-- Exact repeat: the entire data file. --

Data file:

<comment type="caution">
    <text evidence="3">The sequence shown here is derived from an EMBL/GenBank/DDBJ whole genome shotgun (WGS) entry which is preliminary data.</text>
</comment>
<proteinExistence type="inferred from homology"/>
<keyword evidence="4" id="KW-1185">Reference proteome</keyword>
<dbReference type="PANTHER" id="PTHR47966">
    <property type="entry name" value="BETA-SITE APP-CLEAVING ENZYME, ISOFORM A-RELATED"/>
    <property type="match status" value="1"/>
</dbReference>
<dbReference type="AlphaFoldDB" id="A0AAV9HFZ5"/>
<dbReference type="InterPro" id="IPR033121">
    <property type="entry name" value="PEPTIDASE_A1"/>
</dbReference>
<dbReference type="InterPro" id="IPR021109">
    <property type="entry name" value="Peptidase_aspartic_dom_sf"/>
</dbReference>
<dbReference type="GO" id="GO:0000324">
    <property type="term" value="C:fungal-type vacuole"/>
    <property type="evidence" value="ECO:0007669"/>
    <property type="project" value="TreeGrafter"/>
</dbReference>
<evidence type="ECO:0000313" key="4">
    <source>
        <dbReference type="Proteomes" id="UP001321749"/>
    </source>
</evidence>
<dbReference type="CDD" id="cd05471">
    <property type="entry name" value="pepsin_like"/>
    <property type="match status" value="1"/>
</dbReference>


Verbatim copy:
<comment type="caution">
    <text evidence="3">The sequence shown here is derived from an EMBL/GenBank/DDBJ whole genome shotgun (WGS) entry which is preliminary data.</text>
</comment>
<proteinExistence type="inferred from homology"/>
<keyword evidence="4" id="KW-1185">Reference proteome</keyword>
<dbReference type="PANTHER" id="PTHR47966">
    <property type="entry name" value="BETA-SITE APP-CLEAVING ENZYME, ISOFORM A-RELATED"/>
    <property type="match status" value="1"/>
</dbReference>
<dbReference type="AlphaFoldDB" id="A0AAV9HFZ5"/>
<dbReference type="InterPro" id="IPR033121">
    <property type="entry name" value="PEPTIDASE_A1"/>
</dbReference>
<dbReference type="InterPro" id="IPR021109">
    <property type="entry name" value="Peptidase_aspartic_dom_sf"/>
</dbReference>
<dbReference type="GO" id="GO:0000324">
    <property type="term" value="C:fungal-type vacuole"/>
    <property type="evidence" value="ECO:0007669"/>
    <property type="project" value="TreeGrafter"/>
</dbReference>
<evidence type="ECO:0000313" key="4">
    <source>
        <dbReference type="Proteomes" id="UP001321749"/>
    </source>
</evidence>
<dbReference type="CDD" id="cd05471">
    <property type="entry name" value="pepsin_like"/>
    <property type="match status" value="1"/>
</dbReference>